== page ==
What does increased opportunity for investment look like?

Nigeria is in the top twenty countries worldwide, as well as the top country in Africa, for receiving FDI. Investment platforms include sectors such as oil and gas, telecommunications, consumables and health and wellness. Investment in Nigeria’s telecommunications sector is showing strong growth, with investments currently standing at US$68 billion, with US$35 billion directly stemming from FDI.

Retail sector growth and investment is increasing gradually. Dutch-owned supermarket SPAR opened in Nigeria in 2009, and American retail company, Walmart, will enter the country’s consumable market in the near future.

Families shopping in Africa’s retail giant, Shoprite, in Nigeria in 2015. The emerging middle class continues to drive growth in the retail industry. Photo courtesy Reuters/Staff Available from http://bit.ly/2o7DpCb
The small percentage of FDI in the Retail sector shows the opportunity available for future investment by global players. Data courtesy of Analyse Africa.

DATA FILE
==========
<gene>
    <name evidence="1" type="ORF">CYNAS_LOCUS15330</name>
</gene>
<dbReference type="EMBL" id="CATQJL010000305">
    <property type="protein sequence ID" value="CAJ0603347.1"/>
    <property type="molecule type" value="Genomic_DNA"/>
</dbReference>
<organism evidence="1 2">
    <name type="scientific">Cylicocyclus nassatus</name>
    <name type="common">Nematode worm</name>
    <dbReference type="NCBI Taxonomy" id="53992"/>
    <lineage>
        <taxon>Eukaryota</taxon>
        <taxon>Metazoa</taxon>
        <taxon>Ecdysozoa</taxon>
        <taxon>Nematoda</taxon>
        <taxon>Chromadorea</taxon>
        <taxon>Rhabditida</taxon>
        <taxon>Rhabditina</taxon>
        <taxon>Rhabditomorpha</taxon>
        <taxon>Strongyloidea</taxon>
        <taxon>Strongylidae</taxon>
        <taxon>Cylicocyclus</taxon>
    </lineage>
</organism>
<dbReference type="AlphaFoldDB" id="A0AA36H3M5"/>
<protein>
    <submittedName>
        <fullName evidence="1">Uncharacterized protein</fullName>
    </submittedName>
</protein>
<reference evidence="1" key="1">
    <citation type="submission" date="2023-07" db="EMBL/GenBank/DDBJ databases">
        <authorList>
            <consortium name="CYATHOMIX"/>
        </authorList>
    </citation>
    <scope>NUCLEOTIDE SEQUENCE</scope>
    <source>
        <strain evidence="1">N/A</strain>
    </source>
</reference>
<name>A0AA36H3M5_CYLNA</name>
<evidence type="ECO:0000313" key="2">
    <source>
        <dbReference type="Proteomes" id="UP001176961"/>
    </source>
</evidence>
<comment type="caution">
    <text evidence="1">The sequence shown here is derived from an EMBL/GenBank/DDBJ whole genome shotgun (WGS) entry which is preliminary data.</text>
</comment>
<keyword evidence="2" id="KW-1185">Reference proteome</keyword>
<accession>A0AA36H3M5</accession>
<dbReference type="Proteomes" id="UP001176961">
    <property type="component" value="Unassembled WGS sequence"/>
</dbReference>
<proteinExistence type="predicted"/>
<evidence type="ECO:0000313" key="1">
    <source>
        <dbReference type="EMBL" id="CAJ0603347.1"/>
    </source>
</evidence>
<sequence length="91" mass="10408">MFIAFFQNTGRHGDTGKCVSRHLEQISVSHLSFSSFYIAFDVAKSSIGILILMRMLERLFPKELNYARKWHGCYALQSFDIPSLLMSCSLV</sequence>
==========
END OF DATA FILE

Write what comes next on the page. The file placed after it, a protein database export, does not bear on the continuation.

As the graph above shows, FDI in the retail sector only formed 3% of total FDI in Nigeria in 2015. This demonstrates that there are further opportunities for growth in the country’s retail market. As the Nigerian formal retail market is still developing from traditional outdoor markets into shopping centres, no local or international supermarket chain has been able to establish a national presence yet. As a result, Walmart faces little international competition other than from the South-African owned Shoprite brand. Shoprite entered the Nigerian market in 2005 and now has 12 stores, with further potential to open another 800 stores.